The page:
The Presidential Scandal That Shook America With a New Afterword by Max Holland
With a New Afterword by Max Holland
Keith W. Olson
A new afterword by Max Holland details developments since the original 2003 publication, including the revelation of Mark Felt as the infamous “Deep Throat,” the media’s role in the scandal, both during and afterwards, including Bob Woodward’s Second Man. Arguably the greatest political scandal of twentieth-century America, the Watergate affair rocked an already divided nation to its very core, severely challenged our cherished notions about democracy, and further eroded public trust in its political leaders.
The 1972 break-in at Democratic National Headquarters in the Watergate Hotel—by five men acting under the direction of a Republican president's closest aides and his staff—created a constitutional crisis second only to the Civil War and ultimately toppled the Nixon presidency. With its sordid trail of illegal wiretapping, illicit fundraising, orchestrated cover-up, and destruction of evidence, it was the scandal that made every subsequent national political scandal a “gate” as well.
“With so many Watergate books, it must be asked: Do we need another? In this instance, yes. Because . . . Olson provides a concise and readable overview of the entire mess, making often highly complex and convoluted information accessible, not to mention interesting. . . . Olson’s book is particularly timely. Watergate grew out of the Vietnam War and the rationalizations of a wartime president who believed his actions were justified in the name of national security. Today we again are a nation at war (against terrorism). There has never been a better time to recall the lessons of Watergate, lest history repeat itself.”
—John Dean in
“Succinct and lively and apt to find its way into courses on U.S. history since 1945. . . . [Olson’s argument is] compelling. . . . [He] explains, in a most thoughtful way, why Watergate happened.”
—Journal of American HistorySee all reviews...
“Olson has put together this concise and comprehensive synthesis of Watergate to fill three purposes: to provide a readable account for those unversed in this now-receding history; to examine the unraveling of the Watergate cover-up; and to argue that the unmasking of the scandal, and Nixon’s ultimate resignation, was the product of a bipartisan effort. . . . A brilliant synthesis, accessible to nonspecialist undergraduates, of a history that all presidency students need to know.”
—Perspectives on Political Science
“Olson’s book provides an excellent, compact narrative of a crucial moment in the history of the American presidency.”
—Publishers WeeklySee fewer reviews...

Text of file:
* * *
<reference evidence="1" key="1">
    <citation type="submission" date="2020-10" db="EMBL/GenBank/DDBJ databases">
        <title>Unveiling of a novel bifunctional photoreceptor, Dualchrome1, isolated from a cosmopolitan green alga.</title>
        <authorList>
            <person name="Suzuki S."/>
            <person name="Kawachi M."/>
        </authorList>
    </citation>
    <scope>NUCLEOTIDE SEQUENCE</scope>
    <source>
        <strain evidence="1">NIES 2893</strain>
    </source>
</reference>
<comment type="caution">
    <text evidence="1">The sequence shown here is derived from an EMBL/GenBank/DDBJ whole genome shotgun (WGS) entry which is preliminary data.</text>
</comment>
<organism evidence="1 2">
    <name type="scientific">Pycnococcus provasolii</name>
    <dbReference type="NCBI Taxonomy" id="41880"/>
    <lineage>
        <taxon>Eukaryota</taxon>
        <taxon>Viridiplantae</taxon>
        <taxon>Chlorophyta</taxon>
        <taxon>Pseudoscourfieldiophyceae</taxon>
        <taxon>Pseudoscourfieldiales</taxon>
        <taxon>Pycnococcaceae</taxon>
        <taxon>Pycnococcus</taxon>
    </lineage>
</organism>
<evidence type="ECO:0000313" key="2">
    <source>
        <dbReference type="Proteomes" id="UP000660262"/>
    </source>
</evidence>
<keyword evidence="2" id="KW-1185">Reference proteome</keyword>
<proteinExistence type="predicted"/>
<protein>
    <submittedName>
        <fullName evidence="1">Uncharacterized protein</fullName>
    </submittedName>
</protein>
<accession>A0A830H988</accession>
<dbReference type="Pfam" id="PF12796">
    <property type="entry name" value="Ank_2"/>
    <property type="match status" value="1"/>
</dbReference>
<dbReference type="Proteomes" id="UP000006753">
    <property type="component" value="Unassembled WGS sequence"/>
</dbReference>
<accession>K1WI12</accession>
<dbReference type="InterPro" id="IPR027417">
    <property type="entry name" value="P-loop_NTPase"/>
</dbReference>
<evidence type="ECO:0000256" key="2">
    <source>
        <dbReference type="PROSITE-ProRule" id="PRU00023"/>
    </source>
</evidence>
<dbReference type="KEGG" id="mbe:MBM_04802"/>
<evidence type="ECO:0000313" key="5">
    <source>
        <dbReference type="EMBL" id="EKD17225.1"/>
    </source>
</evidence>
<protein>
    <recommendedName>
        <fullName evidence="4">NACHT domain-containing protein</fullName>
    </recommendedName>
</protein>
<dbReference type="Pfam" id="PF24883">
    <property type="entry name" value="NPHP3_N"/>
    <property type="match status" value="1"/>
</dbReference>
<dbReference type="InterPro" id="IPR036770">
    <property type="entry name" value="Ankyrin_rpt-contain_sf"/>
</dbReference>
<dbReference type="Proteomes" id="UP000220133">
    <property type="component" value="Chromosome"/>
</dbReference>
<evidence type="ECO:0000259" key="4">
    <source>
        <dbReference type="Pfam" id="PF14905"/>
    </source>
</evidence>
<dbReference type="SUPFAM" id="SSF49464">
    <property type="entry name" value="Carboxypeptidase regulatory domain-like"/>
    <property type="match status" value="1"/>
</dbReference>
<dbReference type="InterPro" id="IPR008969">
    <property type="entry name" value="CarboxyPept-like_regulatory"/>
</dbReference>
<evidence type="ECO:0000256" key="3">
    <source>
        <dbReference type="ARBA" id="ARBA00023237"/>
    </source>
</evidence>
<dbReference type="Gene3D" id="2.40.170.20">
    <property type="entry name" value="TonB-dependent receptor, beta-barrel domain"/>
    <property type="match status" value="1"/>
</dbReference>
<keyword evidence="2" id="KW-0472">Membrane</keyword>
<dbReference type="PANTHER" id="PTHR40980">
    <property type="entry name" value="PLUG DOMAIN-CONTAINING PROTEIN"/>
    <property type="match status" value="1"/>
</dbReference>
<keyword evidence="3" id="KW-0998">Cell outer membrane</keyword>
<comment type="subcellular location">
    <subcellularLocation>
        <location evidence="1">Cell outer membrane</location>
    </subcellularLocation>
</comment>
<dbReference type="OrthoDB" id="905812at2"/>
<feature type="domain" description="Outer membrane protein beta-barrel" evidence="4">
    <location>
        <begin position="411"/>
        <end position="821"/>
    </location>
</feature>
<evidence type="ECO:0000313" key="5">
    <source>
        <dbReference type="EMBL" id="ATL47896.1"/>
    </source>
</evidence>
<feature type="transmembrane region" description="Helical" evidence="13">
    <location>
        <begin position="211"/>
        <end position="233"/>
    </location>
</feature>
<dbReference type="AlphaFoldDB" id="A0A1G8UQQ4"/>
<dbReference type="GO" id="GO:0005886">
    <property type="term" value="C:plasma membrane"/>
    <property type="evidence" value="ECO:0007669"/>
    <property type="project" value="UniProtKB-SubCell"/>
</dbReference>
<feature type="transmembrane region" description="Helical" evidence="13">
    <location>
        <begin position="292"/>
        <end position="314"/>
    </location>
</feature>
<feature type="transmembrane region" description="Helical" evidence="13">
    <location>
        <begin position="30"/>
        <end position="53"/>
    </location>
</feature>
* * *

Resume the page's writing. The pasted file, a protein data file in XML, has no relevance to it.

A disturbing tale made famous by Washington Post reporters Bob Woodward and Carl Bernstein in All the President’s Men, the Watergate scandal has been extensively dissected and vigorously debated. Keith Olson, however, offers for the first time a “layman’s guide to Watergate,” a concise and readable one-volume history that highlights the key actors, events, and implications in this dark drama. John Dean, John Ehrlichman, H. R. Haldeman, G. Gordon Liddy, John Mitchell, Judge John Sirica, Senator Sam Ervin, Archibald Cox, and the ghostly “Deep Throat” reappear here—in a volume designed especially for a new generation of readers who know of Watergate only by name and for teachers looking for a straightforward summary for the classroom.
Olson first recaps the events and attitudes that precipitated the break-in itself. He then analyzes the unmasking of the cover-up from both the president’s and the public’s perspective, showing how the skepticism of politicians and media alike gradually intensified into a full-blown challenge to Nixon’s increasingly suspicious actions and explanations.
Olson fully documents for the first time the key role played by Republicans in this unmasking, putting to rest charges that the “liberal establishment” drove Nixon from the White House. He also chronicles the snowballing public outcry (even among Nixon’s supporters) for the president’s removal. In a remarkable display of nonpartisan unity, leading public and private voices in Congress and the media demanded the president’s resignation or impeachment. In a final chapter, Olson explores the Cold War contexts that encouraged an American president to convince himself that the pursuit of “national security” trumped even the Constitution.
As America approaches the thirtieth anniversary of the infamous Watergate hearings and the overreach of presidential power is again at issue, Olson’s book offers a quick course on the scandal itself, a sobering reminder of the dangers of presidential arrogance, and a tribute to the ultimate triumph of government by the people.